Zhuchengtyrannus (PNSO)

4.7 (24 votes)

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Approximately 73 million years ago, Shendong Province of China was a land of rich floodplains that abounded in dinosaurs of all shapes and sizes. These included the ankylosaur Sinankylosaurus, the titanosaur Zhuchengtitan, the diminutive leptoceratopsids Ischiceratops and Zhuchengceratops, and the larger ceratopsid Sinoceratops with its royal frill. Also present was the prodigious Shantungosaurus, hugest of all hadrosaurs. And preying on all these herbivores was the formidable Zhuchengtyrannus magnus. Although a complete skeleton has yet to be discovered, the currently described fossil material indicates that Zhuchengtyrannus was around 10-12 metres in length and six tons weight. This makes it one of the biggest of all tyrannosaurs, perhaps second only to Tyrannosaurus rex

Feast your eyes on Lu Xiong, PNSO’s 2022 take on Zhuchengtyrannus. He’s not the first figure of the great Zhucheng tyrant, but he’s easily the biggest so far at 30 cm in length and 11 cm in height. He is sculpted in a dynamic striding pose with his head glancing to the left and his tail swinging to the left. His right foot is firmly planted while his left one is raised in mid-step with the tips of the claws touching the ground. Now, we all know how challenging it is to get theropod figures to stand properly without bases or support rods or tail tips, but in Lu’s case, PNSO has performed a hole in one. He stands firm and tall, to the point where I can gently rotate him with my finger for a full 360 degrees in either direction on a smooth surface. As with previous theropod figures, he comes with a clear support rod, but I reckon I won’t be using it, at least not for the time being.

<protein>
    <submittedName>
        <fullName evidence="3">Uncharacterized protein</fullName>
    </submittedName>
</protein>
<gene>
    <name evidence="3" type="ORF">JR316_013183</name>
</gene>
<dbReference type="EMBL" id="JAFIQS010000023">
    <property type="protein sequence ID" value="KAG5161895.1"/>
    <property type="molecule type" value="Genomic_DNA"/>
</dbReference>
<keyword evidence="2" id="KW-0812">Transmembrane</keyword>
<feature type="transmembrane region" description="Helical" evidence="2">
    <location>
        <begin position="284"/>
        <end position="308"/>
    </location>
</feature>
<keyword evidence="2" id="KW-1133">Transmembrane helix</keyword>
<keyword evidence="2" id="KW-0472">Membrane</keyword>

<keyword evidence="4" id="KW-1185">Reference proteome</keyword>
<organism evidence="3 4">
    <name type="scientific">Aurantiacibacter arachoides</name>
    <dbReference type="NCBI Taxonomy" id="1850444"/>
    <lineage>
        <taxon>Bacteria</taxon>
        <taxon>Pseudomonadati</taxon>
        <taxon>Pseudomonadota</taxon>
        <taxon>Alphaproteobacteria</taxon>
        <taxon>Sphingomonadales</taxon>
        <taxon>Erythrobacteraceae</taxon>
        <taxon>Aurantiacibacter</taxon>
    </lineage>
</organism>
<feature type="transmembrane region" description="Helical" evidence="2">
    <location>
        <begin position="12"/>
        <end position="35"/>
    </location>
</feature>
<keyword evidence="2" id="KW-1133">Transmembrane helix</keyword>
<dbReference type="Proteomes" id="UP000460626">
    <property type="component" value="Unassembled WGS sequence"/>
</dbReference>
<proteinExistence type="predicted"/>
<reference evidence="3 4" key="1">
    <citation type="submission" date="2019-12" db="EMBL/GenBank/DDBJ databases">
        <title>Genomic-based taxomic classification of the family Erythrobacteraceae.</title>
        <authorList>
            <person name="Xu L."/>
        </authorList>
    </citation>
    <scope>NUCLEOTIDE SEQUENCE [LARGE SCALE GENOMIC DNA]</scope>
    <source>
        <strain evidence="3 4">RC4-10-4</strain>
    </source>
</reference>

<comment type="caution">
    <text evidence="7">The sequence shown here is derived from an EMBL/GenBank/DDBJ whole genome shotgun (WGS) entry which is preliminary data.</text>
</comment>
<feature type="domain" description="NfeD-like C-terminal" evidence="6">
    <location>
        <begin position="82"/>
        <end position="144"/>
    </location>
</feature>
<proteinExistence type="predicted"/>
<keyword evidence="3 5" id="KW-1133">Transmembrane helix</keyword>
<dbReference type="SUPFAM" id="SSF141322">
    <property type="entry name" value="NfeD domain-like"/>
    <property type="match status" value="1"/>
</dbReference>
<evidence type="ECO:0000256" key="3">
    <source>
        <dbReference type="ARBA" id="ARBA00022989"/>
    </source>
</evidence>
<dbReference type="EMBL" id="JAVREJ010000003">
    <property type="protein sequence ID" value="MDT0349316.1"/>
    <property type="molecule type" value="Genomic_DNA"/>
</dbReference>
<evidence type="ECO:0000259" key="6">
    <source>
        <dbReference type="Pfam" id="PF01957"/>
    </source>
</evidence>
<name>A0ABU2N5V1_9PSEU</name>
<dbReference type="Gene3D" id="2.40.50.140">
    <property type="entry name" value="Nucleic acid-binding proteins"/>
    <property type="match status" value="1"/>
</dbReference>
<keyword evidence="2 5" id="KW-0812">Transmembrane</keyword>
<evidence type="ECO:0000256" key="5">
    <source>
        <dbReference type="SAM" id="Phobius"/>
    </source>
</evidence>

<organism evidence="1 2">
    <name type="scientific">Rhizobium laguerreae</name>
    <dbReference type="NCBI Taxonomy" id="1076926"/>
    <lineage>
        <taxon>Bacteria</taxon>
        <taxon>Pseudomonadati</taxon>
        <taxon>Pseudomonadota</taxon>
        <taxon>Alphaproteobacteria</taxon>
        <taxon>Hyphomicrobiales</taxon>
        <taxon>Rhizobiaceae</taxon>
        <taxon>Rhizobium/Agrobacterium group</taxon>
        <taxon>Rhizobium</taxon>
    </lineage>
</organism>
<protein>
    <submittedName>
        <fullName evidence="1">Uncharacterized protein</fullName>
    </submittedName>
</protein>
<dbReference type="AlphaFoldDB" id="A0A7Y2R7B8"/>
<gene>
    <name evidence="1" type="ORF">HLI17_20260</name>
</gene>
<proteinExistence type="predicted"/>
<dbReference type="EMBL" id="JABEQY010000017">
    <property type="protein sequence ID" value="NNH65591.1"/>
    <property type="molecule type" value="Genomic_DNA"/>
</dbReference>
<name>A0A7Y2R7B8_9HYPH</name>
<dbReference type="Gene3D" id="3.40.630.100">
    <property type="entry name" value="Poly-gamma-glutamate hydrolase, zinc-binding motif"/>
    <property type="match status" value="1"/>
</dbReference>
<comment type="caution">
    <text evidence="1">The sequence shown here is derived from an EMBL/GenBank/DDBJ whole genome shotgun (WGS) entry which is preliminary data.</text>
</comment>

Lu’s base colour is a shade of pea soup green. Muddy dark green covers the upper half of his body as the front of his arms and legs and faint splashes of orange decorate his flanks and his underside from the throat to the tail. His feet are medium brown with very dark brown wash and there is also some minimal dark grey wash on his neck, back, and thighs. His tail stripes are dark brown and his claws are black, although unfortunately not very well painted, especially the ones on his fingers.

Lu’s head is medium brown with very dark brown wash on his muzzle, reddish-orange for the postorbitals and the small ridges running atop the muzzle, pink nostrils, and yellow eyes. The inside of his mouth is a dull light pink and his teeth are a very light grey (and again not as well-painted as one would like). Overall, it’s a perfectly plausible and very practical colour scheme. Lu looks like he could blend in fairly well in both forested regions and open country, and his striped tail could envisioned as being utilised for display and communication. That all being said, I’ve long felt that PNSO’s colour schemes are too bland overall, and while Lu is definitely one of the more colourful theropods they’ve churned out yet, I still would have preferred a more vivid and striking ensemble.

But I certainly can’t say anything negative about the sculpting on this figure; indeed, I reckon I’d be a fool if I did. The skin texture on Lu’s body consists of miniscule rounded scales which are largely concealed by wrinkles ranging from thin to thick. The result is an appearance that resembles more a large bird’s than a reptile’s. Larger, thicker scales run in rows on top of the feet–as is typical for most theropod toys, and the soles feature tiny scales and large wrinkles to denote the phalanges. The biggest of all scales are to be found covering the front of the muzzle, just like with Chuanzi and Wilson III. Finally, the palate, gullet, tongue, and surrounding tissue inside Lu’s cavernous mouth are all beautifully rendered and the many teeth are pleasingly pointy.

Being a PNSO theropod, Lu naturally boasts a hinged lower jaw which enables him to open his mouth to nearly a 50 degree angle. It all looks pretty good when open, although there’s a pretty noticeable seamline when it’s shut. The holotype specimen of Zhuchengtyrannus only consists of a nearly complete right maxilla and most of the left half of the mandible, which isn’t enough fossil material to carry out any proper study of potential jaw strength. But given the animal’s size and lineage, it probably boasted a devastating chomp.